Overcoming Recruitment Challenges in the CEE Region: Tips and Strategies

Overcoming Recruitment Challenges in the CEE Region: Tips and Strategies

Recruiting the right talent is essential for the success of any organization. However, recruitment in the Central and Eastern Europe (CEE) region has its own set of challenges. From talent shortages to changing candidate expectations, recruitment professionals in the CEE region need to be prepared to face a range of obstacles. In this blog post, we’ll discuss some of the current challenges in recruitment and offer tips on how to overcome them in the CEE region.

1. Talent Shortages

One of the biggest challenges facing recruitment in the CEE region is the shortage of skilled workers. This shortage is particularly acute in certain sectors, such as IT and engineering. The pandemic has also exacerbated this problem, as many people have left the workforce or re-evaluated their career goals.

Tips: To overcome this challenge, one of the best solutions is to be more open to non-EU citizens. We always suggest and highlight this solution because previously companies refused to sponsor visas due to financial reasons, but they should consider the quality of their workforce, which is quite high and usually fluctuation and job-hopping are not as common for them. Additionally, it's important not to forget the power of diversity, which can improve employer branding and increase the chances of hiring the best candidates in the future. In Hungary, this problem could be solved for positions that do not require Hungarian language skills, as the country, especially Budapest, attracts a large number of expats.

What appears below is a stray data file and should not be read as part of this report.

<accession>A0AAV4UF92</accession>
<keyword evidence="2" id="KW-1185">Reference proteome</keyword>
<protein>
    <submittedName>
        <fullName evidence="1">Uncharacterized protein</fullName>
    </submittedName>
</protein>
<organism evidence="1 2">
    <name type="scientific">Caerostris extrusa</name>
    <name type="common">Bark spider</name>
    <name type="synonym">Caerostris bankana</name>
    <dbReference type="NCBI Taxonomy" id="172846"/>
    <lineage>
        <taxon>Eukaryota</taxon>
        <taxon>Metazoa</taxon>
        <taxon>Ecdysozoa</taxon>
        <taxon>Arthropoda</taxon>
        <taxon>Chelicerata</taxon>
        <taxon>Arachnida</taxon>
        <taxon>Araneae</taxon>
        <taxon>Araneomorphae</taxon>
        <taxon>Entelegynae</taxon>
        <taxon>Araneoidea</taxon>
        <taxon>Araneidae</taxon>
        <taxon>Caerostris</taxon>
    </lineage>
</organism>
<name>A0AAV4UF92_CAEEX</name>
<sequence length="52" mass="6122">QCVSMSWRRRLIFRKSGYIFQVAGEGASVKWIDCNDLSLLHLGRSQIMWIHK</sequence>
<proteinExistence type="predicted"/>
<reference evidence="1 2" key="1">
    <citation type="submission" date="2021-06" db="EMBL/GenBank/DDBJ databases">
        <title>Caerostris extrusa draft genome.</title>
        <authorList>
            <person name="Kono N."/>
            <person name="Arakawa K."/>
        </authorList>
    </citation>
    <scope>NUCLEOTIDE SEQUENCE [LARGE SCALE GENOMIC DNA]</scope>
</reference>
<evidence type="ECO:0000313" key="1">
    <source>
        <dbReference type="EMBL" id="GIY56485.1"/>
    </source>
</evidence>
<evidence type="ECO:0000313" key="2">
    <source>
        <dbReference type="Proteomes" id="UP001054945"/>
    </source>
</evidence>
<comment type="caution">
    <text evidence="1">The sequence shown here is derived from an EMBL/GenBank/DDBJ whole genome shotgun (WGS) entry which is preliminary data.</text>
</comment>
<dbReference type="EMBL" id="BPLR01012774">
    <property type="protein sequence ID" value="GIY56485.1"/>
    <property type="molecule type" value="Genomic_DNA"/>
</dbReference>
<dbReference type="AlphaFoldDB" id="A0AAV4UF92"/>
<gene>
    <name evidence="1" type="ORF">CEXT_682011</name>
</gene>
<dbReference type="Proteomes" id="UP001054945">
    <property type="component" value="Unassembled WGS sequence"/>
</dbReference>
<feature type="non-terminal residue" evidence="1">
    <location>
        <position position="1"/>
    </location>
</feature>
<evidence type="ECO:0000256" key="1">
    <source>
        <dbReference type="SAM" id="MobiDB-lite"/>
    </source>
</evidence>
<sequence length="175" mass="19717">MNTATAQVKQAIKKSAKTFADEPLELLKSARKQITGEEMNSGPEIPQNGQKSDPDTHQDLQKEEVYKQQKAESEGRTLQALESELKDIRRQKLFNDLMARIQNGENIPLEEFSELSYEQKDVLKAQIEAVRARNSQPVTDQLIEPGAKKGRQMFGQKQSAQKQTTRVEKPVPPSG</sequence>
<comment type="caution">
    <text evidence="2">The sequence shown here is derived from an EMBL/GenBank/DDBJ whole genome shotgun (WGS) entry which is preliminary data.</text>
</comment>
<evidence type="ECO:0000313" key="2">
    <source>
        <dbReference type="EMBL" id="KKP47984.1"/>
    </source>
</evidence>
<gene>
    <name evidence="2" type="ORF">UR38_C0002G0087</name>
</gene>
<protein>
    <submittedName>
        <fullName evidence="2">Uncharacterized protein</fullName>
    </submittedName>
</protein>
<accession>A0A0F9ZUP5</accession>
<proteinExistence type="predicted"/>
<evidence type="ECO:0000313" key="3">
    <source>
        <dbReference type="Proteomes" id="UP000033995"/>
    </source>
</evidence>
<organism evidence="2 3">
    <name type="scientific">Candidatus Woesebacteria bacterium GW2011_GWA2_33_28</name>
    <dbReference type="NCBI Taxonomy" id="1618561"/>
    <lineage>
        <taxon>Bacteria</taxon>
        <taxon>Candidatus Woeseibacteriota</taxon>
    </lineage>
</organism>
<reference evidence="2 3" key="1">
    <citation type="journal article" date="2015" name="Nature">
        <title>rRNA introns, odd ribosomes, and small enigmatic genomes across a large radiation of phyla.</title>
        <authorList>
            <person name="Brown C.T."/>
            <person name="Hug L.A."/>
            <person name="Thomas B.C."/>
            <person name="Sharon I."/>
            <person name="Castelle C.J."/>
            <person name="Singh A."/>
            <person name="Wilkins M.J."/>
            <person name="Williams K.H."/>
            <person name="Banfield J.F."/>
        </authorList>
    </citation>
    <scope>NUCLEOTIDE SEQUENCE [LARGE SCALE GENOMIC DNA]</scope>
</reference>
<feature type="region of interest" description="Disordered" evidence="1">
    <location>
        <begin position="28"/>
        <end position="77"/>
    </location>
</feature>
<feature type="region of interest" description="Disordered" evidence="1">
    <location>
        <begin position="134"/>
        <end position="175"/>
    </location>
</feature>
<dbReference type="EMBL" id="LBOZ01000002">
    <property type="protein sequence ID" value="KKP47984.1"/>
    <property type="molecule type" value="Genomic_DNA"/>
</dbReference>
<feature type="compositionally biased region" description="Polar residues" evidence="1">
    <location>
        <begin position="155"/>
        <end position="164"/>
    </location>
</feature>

We suggest checking the applicable programs for the given country to hire non-EU citizens as for example, in Poland, there is a "National Visa" program that allows non-EU citizens to work in certain professions without requiring an additional work permit, and in the Czech Republic, some companies may be eligible for tax incentives if they hire foreigners for certain positions.

That being said, hiring non-EU citizens can still be a complex process that involves significant paperwork, processing fees, and legal compliance, and it may not always be financially feasible for small or medium-sized businesses, but worth to consider.

2. Changing Candidate Expectations

The expectations of candidates in the CEE region are changing rapidly, particularly among younger generations. They are looking for more than just a job - they want a sense of purpose, meaningful work, and a good work-life balance. They are not afraid to factor in the high inflation rate when considering their salary expectations, especially in Hungary that had the highest rate of inflation in Europe in January 2023 . In addition, remote work has become a more popular option since the pandemic, and many candidates expect flexibility in terms of when and where they work.

Tips: To attract top talent, HR and hiring managers need to understand and adapt to these changing expectations. This might mean offering more flexible working arrangements, investing in employee wellness and mental health initiatives, or showcasing the organization’s values and commitment to social responsibility. It is also important to keep the candidate experience top of mind, by providing timely feedback, clear communication, and a transparent recruitment process.